Eight hundred pound deadlifts helped Ronnie Coleman, the greatest bodybuilder to ever walk the face of the earth, build the best back of all-time, and in the process win the crown of Mr. Olympia eight times.
Bill Kazmaier, the strongest man in recorded history says, “strong back equals strong man.” No better way to build a strong back than the deadlift.
Fabled strength coach Mark Rippetoe says, "the deadlift is more functional in that it’s very hard to imagine a more useful application of strength than picking heavy sh*t off the ground."
Bottom line is whether your goal is aesthetic or to be the last man standing in a melee at the corner bar, deadlifts can help you.
Unfortunately, many folks performing the greatest strength training exercise in existence are doing it wrong; let’s take a look at five reasons your deadlift sucks and what you can do to pull yourself out of that rut.
The deadlift is not a squat. Do not attempt to start in a full squat position. Your hips should be higher, closer to a half squat position, with your shoulder blades over the barbell at the start. If you start too low, the barbell will end up too far in front of your body (not good for your back) and put you in a much weaker position.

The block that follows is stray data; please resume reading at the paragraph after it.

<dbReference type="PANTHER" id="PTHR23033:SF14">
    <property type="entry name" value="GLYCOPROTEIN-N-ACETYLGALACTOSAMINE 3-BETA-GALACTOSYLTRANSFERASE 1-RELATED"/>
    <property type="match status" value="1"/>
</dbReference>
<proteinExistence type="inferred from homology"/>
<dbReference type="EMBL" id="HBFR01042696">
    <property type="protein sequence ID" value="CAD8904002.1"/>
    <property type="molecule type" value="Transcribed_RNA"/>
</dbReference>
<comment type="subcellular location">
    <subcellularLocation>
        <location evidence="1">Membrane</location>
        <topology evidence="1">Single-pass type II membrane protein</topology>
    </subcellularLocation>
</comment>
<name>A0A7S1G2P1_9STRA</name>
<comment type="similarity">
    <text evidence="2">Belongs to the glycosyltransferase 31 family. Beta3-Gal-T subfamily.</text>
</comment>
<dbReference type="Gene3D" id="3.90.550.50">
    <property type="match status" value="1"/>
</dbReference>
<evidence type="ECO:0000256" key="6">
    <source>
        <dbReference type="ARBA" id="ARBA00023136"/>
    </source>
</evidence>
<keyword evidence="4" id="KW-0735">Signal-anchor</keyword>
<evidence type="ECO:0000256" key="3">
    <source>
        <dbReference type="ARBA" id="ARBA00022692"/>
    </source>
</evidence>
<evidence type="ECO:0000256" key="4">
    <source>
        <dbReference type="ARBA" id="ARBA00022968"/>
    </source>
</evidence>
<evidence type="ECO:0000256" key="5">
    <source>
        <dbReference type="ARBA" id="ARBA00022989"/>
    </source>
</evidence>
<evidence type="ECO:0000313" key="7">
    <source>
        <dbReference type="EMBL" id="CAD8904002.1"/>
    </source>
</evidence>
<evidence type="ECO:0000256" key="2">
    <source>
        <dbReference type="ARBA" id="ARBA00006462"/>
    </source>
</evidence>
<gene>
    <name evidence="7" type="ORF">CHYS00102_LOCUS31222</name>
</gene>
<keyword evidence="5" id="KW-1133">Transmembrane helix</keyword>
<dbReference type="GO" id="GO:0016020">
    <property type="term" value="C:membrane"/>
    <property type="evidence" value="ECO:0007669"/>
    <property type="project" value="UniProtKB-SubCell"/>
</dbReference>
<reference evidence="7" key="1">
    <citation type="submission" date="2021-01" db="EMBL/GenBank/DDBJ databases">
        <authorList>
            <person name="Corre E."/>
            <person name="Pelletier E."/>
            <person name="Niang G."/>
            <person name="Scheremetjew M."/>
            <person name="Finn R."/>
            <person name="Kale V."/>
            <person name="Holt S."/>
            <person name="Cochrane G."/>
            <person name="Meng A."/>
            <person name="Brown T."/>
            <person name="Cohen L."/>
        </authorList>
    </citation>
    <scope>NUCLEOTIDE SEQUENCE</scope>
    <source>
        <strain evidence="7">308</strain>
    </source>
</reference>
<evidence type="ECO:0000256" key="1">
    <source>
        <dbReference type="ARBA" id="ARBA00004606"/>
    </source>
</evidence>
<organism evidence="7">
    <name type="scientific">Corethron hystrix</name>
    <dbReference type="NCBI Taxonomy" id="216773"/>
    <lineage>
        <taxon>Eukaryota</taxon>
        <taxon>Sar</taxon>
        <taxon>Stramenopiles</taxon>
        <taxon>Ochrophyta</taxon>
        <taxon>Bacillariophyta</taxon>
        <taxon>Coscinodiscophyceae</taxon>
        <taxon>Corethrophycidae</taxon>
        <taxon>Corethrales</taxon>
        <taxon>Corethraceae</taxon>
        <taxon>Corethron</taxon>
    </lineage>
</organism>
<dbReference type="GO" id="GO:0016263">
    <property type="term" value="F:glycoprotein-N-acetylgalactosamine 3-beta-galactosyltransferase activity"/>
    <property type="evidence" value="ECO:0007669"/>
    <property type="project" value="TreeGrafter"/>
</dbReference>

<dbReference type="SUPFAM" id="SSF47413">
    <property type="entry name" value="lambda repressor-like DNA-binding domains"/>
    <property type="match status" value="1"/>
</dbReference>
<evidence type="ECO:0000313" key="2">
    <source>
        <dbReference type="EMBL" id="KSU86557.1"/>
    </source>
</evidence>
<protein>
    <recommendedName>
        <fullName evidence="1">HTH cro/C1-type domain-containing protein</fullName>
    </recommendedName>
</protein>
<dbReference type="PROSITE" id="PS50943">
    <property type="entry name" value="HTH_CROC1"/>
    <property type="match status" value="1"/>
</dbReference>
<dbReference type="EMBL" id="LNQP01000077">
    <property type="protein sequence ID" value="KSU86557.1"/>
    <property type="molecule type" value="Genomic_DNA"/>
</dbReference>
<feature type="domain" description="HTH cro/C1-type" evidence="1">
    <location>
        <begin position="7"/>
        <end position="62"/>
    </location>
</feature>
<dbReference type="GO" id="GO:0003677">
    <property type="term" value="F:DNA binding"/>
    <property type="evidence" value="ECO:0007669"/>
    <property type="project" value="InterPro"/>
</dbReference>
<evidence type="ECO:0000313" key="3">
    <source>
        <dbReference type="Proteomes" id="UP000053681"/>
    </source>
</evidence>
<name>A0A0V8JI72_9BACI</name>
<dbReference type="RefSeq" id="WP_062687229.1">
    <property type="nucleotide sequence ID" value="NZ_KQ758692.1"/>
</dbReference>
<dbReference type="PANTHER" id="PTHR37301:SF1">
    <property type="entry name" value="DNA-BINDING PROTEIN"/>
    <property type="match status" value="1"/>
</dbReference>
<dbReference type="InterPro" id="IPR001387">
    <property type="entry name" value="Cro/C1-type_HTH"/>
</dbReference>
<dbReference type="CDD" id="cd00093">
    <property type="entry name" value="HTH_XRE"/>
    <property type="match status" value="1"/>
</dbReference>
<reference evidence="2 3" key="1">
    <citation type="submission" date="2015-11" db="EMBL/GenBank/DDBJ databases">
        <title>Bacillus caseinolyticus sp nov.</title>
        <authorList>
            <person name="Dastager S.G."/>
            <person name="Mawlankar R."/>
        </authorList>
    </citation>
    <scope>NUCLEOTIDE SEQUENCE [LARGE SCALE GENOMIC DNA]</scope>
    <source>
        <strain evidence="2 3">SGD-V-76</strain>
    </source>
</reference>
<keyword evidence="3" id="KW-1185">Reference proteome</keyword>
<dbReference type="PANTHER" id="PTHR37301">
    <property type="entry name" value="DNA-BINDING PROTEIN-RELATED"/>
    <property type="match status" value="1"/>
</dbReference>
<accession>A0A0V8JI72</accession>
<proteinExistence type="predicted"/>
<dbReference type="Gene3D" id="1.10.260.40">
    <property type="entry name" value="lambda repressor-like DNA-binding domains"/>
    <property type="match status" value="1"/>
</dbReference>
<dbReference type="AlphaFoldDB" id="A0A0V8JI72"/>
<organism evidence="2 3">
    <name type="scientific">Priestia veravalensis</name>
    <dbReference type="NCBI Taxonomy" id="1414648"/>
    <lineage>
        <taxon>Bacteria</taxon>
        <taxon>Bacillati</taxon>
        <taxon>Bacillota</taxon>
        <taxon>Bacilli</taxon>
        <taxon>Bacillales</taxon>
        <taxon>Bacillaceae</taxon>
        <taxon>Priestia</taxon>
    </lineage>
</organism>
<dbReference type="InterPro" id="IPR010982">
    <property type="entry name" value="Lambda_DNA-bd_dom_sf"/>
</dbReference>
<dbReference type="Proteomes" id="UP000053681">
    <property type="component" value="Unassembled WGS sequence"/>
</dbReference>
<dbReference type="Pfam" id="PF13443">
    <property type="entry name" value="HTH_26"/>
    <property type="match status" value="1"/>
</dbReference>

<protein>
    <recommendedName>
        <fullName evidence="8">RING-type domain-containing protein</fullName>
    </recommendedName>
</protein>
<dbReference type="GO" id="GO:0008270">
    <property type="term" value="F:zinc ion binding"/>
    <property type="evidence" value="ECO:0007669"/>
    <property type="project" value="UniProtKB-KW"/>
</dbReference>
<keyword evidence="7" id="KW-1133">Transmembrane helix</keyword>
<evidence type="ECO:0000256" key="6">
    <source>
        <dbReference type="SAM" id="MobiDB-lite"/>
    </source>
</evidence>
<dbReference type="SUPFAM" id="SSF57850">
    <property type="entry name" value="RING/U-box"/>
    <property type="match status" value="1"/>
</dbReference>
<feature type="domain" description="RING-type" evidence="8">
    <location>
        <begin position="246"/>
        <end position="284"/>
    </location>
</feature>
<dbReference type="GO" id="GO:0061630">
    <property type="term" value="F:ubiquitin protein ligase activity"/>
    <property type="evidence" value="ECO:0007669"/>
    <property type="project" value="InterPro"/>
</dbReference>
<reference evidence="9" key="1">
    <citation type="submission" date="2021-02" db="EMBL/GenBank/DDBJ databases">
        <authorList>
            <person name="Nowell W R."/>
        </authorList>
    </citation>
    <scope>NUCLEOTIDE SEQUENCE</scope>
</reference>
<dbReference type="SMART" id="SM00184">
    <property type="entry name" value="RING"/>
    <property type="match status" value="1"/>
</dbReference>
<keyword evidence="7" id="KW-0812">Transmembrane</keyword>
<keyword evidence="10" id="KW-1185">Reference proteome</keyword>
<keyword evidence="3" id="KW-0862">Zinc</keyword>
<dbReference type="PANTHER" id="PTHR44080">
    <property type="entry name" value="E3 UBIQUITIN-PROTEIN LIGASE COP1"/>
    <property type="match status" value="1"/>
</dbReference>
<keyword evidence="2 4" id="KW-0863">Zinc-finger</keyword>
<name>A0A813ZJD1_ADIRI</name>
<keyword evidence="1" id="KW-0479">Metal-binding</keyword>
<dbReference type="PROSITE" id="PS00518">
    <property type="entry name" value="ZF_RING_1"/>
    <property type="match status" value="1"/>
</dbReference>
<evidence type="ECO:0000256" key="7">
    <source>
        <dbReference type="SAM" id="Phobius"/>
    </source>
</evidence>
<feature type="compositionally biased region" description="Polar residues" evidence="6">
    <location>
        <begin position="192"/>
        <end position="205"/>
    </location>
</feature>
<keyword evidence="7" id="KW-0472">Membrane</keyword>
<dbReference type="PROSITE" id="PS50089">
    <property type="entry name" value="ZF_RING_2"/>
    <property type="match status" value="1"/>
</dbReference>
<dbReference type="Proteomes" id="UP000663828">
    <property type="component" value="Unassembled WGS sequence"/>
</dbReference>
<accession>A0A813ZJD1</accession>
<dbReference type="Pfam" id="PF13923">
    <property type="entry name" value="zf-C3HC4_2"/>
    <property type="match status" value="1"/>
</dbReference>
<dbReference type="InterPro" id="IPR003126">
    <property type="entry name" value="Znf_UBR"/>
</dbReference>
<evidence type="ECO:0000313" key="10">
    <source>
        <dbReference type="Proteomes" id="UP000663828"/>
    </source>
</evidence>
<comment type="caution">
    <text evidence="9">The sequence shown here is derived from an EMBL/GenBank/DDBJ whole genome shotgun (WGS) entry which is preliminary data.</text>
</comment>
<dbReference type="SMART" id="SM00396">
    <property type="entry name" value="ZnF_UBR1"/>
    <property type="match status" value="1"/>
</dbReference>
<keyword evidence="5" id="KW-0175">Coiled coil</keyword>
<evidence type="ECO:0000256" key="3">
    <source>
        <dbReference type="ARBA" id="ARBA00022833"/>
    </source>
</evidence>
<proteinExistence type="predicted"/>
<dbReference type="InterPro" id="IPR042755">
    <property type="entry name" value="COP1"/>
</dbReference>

Unless you weigh 500 pounds and can barely get down to the bar to deadlift, odds are you don’t need your feet six inches wider than shoulder width. A good starting point is the stance you would use to do a standing vertical jump; generally, this is shoulder width or closer, for many, it is hip width.
I have yet to meet the person that can curl more than they can deadlift! I have yet to see a person -- at any of the hundreds of powerlifting meets I have coached and participated in -- have a back injury that required surgery from a heavy deadlift gone wrong.
I have however seen a dozen or so bicep tears. Think of your arms as hooks that hold on to the weight; any bending to attempt to help the deadlift with your biceps is inefficient and greatly exacerbates the chance of injury.
Science has conclusively shown static stretching can inhibit strength and power pre-workout. A dynamic warm-up is the way to go, but make the lion’s share of the dynamic warm up, deadlifting with lighter weights. Nothing warms you up for heavy deadlifts like lighter deadlifts.